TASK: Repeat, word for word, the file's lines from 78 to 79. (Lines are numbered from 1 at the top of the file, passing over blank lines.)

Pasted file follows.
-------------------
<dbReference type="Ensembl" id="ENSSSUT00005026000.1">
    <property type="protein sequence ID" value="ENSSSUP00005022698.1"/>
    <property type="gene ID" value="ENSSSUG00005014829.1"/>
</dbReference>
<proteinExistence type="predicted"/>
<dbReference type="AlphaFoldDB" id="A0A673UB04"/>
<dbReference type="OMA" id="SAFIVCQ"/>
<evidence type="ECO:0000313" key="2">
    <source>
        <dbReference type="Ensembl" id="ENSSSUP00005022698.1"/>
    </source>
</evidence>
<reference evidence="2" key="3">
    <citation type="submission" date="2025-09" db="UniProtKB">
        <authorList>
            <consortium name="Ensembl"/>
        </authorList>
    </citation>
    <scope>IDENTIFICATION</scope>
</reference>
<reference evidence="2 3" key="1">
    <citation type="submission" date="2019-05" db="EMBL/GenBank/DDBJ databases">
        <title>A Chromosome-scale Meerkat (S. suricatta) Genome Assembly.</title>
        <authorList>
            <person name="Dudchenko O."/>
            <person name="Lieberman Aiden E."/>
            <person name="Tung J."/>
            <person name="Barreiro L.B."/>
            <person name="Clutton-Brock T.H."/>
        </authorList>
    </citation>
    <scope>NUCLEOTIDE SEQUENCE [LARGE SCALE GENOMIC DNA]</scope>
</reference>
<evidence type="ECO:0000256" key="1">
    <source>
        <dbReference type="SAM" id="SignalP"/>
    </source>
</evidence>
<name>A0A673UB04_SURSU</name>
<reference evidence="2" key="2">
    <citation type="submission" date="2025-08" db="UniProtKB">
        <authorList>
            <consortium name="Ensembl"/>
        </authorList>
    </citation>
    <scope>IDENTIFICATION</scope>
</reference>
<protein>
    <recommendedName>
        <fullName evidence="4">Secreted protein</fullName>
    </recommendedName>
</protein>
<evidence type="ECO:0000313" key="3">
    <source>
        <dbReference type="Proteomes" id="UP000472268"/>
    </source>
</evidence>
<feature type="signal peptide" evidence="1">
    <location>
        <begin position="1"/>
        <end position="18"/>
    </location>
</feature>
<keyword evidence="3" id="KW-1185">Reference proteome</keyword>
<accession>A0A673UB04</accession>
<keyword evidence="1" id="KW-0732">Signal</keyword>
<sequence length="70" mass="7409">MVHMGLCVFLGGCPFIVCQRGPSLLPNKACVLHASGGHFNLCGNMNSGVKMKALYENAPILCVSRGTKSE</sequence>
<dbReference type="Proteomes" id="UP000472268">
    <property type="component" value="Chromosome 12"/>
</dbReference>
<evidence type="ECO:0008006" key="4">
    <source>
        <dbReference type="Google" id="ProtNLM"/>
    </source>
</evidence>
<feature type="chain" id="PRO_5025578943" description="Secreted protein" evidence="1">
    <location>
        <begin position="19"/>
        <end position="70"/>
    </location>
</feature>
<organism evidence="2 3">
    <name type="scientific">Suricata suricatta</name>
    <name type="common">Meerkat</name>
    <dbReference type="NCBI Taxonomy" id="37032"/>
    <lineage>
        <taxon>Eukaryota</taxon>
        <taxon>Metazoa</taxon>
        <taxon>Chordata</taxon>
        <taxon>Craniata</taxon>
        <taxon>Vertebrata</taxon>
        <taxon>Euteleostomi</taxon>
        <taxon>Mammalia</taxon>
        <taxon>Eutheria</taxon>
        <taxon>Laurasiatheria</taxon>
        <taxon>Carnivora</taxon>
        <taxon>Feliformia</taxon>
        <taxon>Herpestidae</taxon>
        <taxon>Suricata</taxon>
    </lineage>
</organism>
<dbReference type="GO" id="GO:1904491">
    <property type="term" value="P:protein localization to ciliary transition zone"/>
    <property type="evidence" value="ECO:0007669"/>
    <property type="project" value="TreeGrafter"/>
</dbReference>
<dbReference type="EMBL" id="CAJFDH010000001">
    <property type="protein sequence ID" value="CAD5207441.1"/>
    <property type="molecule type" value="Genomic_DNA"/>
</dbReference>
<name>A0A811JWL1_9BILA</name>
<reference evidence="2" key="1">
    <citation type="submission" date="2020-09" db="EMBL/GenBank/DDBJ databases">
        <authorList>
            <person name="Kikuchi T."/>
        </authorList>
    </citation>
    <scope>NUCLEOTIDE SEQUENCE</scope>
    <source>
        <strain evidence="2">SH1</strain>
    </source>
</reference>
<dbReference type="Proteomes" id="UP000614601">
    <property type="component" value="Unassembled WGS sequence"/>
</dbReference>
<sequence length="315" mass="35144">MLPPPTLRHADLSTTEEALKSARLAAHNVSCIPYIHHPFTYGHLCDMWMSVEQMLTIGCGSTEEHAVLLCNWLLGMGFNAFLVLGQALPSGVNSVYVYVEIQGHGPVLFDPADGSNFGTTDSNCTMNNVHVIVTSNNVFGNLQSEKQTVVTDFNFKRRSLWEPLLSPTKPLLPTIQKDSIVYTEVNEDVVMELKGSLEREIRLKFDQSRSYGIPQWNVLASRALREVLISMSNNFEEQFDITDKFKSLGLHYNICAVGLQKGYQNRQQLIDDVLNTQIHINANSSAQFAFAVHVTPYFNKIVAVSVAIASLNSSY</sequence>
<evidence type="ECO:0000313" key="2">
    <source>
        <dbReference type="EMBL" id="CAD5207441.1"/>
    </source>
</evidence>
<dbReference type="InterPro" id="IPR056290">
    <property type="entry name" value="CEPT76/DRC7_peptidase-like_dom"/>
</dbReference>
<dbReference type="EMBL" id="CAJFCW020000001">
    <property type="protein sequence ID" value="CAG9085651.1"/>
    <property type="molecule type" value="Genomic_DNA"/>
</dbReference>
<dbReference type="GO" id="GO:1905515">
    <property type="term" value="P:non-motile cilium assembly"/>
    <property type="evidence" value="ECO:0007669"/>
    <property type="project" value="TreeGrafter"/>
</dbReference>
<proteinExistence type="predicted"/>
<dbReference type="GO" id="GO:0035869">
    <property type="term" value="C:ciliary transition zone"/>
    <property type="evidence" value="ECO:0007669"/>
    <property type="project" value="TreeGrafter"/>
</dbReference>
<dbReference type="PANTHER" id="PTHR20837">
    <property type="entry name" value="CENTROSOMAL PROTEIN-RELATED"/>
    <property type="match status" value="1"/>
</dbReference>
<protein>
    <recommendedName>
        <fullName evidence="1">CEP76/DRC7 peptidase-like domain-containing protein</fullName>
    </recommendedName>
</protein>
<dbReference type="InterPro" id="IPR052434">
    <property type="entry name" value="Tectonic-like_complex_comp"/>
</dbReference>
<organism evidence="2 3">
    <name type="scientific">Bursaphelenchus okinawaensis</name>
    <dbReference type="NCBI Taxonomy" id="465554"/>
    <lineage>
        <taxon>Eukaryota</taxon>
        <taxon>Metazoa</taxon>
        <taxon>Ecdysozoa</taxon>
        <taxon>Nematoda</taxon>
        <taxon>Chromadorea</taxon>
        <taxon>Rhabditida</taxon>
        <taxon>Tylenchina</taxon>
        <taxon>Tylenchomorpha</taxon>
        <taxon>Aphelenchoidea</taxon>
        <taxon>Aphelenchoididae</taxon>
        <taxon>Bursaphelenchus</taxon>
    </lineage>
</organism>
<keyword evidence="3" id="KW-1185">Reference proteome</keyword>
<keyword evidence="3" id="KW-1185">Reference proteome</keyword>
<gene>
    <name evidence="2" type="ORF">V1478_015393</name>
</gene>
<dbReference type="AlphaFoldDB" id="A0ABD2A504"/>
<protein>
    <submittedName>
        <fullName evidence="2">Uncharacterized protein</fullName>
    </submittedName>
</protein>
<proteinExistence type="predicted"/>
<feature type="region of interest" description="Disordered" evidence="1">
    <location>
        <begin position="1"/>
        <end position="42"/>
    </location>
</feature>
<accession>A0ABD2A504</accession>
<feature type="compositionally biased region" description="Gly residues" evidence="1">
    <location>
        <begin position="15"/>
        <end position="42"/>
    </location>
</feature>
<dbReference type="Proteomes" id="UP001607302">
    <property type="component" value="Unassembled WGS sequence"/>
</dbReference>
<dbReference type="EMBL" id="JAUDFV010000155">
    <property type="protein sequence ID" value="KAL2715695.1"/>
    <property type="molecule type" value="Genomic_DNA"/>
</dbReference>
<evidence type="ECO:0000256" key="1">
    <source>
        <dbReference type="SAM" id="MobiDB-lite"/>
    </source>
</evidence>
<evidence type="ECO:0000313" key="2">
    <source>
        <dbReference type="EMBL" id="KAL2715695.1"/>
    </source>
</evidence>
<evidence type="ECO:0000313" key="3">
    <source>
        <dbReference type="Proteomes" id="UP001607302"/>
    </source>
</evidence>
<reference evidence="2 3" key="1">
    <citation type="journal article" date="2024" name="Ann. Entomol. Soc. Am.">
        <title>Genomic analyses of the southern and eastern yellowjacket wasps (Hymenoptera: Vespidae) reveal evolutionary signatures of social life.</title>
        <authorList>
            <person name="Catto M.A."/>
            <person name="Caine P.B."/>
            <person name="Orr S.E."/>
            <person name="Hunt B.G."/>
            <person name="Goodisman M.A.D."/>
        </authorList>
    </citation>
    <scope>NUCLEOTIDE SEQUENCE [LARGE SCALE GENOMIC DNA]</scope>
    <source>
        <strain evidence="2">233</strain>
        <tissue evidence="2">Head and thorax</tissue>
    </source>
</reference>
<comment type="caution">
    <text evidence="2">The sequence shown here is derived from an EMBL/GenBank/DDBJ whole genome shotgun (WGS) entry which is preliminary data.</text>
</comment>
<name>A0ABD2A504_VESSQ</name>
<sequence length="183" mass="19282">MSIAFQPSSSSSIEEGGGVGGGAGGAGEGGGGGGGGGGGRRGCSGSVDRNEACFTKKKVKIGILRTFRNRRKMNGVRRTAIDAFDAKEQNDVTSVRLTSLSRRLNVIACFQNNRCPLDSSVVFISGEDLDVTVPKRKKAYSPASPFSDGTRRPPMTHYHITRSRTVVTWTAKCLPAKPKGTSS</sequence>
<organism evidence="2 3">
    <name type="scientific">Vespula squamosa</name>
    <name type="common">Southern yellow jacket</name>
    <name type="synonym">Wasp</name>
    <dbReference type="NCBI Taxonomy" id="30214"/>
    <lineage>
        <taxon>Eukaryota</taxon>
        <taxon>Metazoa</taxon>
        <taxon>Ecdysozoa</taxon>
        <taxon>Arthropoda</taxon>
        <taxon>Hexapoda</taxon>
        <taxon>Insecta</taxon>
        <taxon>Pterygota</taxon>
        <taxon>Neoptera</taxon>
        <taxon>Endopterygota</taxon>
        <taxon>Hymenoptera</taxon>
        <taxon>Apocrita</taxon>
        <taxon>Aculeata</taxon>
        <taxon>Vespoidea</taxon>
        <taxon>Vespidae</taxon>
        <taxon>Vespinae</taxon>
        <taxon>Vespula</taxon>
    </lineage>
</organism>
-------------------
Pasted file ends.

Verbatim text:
        <begin position="19"/>
        <end position="70"/>